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The past 20 months have truly changed how business is done. For cybersecurity professionals, almost every organization had to move swiftly to support remote employees and new cloud-based services that were brought on to support this new way of working. Looking forward, there’s no going back; the era of hybrid work is here, bringing with it an expanded attack surface that malicious actors are increasingly taking advantage of. In fact, nearly 80% of senior IT and IT security leaders believe their organizations lack sufficient protection against cyberattacks despite increased security investments made within the last year to deal with distributed tech and work-from-home challenges.
This rise in threats paired with accelerated digital transformation efforts at record speeds means security leaders must continuously reevaluate protection and prevention strategies. A good place to start? Rethinking the traditional security operations center (SOC).
There are many factors that come into play when selecting the right security model for an organization, and over the years, the approach to outsourcing the SOC has evolved. The traditional MSSP model augmented organizations’ security programs with additional staff. Unfortunately, this approach doesn’t scale and, worse, doesn’t improve security outcomes. Many vendors address this with a “rip and replace” approach to introduce their technology that’s managed by their services team; however, relying on a single vendor for detection and response doesn’t provide full visibility into the organization, leaving gaps in defenses.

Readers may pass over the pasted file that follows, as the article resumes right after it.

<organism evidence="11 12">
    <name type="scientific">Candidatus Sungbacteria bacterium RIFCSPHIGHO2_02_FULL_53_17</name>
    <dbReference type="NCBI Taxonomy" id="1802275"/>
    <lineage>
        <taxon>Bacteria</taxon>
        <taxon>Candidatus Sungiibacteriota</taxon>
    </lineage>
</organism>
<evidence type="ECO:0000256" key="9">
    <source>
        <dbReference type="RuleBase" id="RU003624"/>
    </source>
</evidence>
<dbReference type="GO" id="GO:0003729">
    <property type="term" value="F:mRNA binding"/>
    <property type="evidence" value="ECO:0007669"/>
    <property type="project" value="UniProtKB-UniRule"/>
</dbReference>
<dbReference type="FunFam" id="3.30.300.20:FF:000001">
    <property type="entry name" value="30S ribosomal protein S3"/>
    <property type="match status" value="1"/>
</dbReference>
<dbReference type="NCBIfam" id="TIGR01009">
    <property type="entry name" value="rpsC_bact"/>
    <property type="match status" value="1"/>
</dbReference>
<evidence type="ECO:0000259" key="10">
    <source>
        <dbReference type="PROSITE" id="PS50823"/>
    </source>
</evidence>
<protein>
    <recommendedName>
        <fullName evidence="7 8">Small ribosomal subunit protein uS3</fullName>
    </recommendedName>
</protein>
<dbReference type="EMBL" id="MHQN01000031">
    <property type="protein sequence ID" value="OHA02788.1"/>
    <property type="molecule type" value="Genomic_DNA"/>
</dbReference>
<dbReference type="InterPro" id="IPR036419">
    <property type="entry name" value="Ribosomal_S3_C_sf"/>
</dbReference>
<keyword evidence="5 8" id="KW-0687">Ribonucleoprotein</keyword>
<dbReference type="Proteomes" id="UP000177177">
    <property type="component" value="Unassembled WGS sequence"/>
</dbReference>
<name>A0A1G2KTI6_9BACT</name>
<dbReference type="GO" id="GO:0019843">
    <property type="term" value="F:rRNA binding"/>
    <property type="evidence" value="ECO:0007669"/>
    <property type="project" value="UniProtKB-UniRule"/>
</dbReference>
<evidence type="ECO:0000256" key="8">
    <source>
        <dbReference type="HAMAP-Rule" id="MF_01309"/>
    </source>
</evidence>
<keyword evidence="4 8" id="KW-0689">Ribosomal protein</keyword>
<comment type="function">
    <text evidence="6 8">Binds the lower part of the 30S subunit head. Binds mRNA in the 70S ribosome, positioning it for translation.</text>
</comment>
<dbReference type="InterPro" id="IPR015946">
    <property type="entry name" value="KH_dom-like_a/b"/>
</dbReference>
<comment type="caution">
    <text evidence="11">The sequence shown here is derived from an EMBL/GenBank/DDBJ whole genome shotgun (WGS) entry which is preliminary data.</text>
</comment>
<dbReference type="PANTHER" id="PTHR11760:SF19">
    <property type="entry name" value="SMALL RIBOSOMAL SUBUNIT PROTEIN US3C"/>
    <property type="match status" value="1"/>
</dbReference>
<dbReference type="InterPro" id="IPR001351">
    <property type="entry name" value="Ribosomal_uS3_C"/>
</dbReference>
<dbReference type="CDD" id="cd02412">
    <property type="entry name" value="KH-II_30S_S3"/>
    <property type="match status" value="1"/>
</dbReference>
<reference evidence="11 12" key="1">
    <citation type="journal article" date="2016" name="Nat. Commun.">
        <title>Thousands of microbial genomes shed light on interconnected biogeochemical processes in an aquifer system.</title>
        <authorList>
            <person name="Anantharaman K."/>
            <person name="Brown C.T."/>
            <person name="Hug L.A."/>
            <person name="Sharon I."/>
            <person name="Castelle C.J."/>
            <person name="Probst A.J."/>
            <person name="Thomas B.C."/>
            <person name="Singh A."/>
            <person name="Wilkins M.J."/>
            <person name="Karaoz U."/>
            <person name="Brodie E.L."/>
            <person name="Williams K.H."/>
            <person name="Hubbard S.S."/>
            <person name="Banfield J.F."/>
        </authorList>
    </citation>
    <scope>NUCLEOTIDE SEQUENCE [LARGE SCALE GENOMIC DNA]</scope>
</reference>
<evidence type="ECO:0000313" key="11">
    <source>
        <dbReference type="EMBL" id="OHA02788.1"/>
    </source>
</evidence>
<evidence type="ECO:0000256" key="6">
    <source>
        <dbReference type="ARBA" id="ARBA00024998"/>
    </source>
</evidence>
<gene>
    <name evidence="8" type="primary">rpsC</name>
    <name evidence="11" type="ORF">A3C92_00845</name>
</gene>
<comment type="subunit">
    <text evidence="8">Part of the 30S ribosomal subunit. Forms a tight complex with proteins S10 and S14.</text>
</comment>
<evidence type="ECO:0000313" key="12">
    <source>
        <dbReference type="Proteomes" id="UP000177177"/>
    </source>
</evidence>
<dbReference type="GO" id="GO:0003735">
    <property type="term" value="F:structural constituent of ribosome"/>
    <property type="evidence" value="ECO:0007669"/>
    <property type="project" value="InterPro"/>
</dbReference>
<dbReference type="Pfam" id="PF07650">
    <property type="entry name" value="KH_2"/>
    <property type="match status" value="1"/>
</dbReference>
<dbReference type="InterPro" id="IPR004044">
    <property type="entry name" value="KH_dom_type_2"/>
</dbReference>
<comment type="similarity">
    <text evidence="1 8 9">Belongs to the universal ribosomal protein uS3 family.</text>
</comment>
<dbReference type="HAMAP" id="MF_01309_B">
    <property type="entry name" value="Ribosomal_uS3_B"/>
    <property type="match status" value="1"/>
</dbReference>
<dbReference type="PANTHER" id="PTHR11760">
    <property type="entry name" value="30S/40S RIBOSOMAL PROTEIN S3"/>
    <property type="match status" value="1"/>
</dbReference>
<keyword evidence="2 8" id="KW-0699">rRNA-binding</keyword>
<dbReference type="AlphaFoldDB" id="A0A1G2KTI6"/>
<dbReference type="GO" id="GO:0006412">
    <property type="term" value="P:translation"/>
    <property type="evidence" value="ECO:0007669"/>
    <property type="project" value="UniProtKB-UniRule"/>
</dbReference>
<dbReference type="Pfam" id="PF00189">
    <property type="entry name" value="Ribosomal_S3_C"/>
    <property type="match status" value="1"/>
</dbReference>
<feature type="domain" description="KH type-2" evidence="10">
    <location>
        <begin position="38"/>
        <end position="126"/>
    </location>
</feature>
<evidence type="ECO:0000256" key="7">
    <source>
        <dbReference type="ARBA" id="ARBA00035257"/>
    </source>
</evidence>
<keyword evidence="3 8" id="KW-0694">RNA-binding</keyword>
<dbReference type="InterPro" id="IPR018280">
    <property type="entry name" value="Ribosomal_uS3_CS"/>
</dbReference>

In response to the shortcomings of traditional MSSPs, many organizations are turning to a “SOC-as-a-service” model, which uses an outcome-based security model to evolve a security program and add new capabilities while improving security teams’ efficiency and increasing security confidence throughout the business. This approach focuses more on specific risks and outcomes. This approach allows security teams to make more informed decisions about new security investments, rather than overinvesting in one vendor’s solutions. A flexible approach unlocks more value from existing security tools and allows you to strategically select new tools to match the essential needs of the security program.
A SOC-as-a-service has all the capabilities and tools that physical SOCs have, including continuous monitoring and threat hunting to improve an organization’s security posture through prevention, detection, analysis, response and triage techniques. The SOC-as-a-service has myriad additional benefits as well—one of which is cost. A physical SOC can cost millions of dollars to build and an equally exorbitant yearly maintenance cost. Beyond direct costs, staffing, training and turnover all increase the total expense of managing a physical SOC.